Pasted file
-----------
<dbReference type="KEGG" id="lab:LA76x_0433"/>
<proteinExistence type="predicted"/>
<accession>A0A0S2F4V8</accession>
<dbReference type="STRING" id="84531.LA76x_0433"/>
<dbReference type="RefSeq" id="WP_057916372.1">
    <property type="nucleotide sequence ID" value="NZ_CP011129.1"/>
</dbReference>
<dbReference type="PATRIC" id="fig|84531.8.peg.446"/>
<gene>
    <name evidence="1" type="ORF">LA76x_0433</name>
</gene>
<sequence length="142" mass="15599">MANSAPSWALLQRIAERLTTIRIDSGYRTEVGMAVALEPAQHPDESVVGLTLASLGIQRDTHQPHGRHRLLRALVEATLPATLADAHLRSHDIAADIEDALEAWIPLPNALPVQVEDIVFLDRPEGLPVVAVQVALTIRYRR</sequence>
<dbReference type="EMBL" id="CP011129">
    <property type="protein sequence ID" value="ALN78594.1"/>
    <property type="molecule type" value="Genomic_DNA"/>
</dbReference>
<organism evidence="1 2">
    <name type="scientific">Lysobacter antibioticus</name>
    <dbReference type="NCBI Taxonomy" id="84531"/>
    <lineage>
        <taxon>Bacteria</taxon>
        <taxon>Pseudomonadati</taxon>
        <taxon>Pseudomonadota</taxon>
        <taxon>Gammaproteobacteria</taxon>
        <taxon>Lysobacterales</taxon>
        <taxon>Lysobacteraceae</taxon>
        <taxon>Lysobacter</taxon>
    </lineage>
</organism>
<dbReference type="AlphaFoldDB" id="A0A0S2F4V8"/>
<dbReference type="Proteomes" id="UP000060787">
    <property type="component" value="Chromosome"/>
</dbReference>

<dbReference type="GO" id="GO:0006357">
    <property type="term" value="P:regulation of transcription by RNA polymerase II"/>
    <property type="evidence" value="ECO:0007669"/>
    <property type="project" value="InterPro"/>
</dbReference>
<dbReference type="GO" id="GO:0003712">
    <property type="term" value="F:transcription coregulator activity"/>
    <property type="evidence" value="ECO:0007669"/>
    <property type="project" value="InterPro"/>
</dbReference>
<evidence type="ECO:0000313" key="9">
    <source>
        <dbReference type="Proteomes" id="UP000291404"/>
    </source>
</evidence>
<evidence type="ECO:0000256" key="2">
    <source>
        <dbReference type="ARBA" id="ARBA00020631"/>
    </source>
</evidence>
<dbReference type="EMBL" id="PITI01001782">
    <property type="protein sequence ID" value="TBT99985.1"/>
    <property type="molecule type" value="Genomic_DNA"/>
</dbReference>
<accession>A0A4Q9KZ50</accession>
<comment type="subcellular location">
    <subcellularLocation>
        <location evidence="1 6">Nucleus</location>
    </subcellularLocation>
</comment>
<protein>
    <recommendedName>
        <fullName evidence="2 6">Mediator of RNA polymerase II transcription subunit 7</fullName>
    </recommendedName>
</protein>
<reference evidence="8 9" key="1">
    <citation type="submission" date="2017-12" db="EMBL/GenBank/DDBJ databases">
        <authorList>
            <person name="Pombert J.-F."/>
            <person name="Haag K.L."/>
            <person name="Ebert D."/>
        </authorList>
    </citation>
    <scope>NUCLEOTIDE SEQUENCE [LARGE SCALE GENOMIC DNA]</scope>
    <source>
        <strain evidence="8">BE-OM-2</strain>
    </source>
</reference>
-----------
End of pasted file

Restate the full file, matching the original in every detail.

<dbReference type="KEGG" id="lab:LA76x_0433"/>
<proteinExistence type="predicted"/>
<accession>A0A0S2F4V8</accession>
<dbReference type="STRING" id="84531.LA76x_0433"/>
<dbReference type="RefSeq" id="WP_057916372.1">
    <property type="nucleotide sequence ID" value="NZ_CP011129.1"/>
</dbReference>
<dbReference type="PATRIC" id="fig|84531.8.peg.446"/>
<gene>
    <name evidence="1" type="ORF">LA76x_0433</name>
</gene>
<sequence length="142" mass="15599">MANSAPSWALLQRIAERLTTIRIDSGYRTEVGMAVALEPAQHPDESVVGLTLASLGIQRDTHQPHGRHRLLRALVEATLPATLADAHLRSHDIAADIEDALEAWIPLPNALPVQVEDIVFLDRPEGLPVVAVQVALTIRYRR</sequence>
<dbReference type="EMBL" id="CP011129">
    <property type="protein sequence ID" value="ALN78594.1"/>
    <property type="molecule type" value="Genomic_DNA"/>
</dbReference>
<organism evidence="1 2">
    <name type="scientific">Lysobacter antibioticus</name>
    <dbReference type="NCBI Taxonomy" id="84531"/>
    <lineage>
        <taxon>Bacteria</taxon>
        <taxon>Pseudomonadati</taxon>
        <taxon>Pseudomonadota</taxon>
        <taxon>Gammaproteobacteria</taxon>
        <taxon>Lysobacterales</taxon>
        <taxon>Lysobacteraceae</taxon>
        <taxon>Lysobacter</taxon>
    </lineage>
</organism>
<dbReference type="AlphaFoldDB" id="A0A0S2F4V8"/>
<dbReference type="Proteomes" id="UP000060787">
    <property type="component" value="Chromosome"/>
</dbReference>

<dbReference type="GO" id="GO:0006357">
    <property type="term" value="P:regulation of transcription by RNA polymerase II"/>
    <property type="evidence" value="ECO:0007669"/>
    <property type="project" value="InterPro"/>
</dbReference>
<dbReference type="GO" id="GO:0003712">
    <property type="term" value="F:transcription coregulator activity"/>
    <property type="evidence" value="ECO:0007669"/>
    <property type="project" value="InterPro"/>
</dbReference>
<evidence type="ECO:0000313" key="9">
    <source>
        <dbReference type="Proteomes" id="UP000291404"/>
    </source>
</evidence>
<evidence type="ECO:0000256" key="2">
    <source>
        <dbReference type="ARBA" id="ARBA00020631"/>
    </source>
</evidence>
<dbReference type="EMBL" id="PITI01001782">
    <property type="protein sequence ID" value="TBT99985.1"/>
    <property type="molecule type" value="Genomic_DNA"/>
</dbReference>
<accession>A0A4Q9KZ50</accession>
<comment type="subcellular location">
    <subcellularLocation>
        <location evidence="1 6">Nucleus</location>
    </subcellularLocation>
</comment>
<protein>
    <recommendedName>
        <fullName evidence="2 6">Mediator of RNA polymerase II transcription subunit 7</fullName>
    </recommendedName>
</protein>
<reference evidence="8 9" key="1">
    <citation type="submission" date="2017-12" db="EMBL/GenBank/DDBJ databases">
        <authorList>
            <person name="Pombert J.-F."/>
            <person name="Haag K.L."/>
            <person name="Ebert D."/>
        </authorList>
    </citation>
    <scope>NUCLEOTIDE SEQUENCE [LARGE SCALE GENOMIC DNA]</scope>
    <source>
        <strain evidence="8">BE-OM-2</strain>
    </source>
</reference>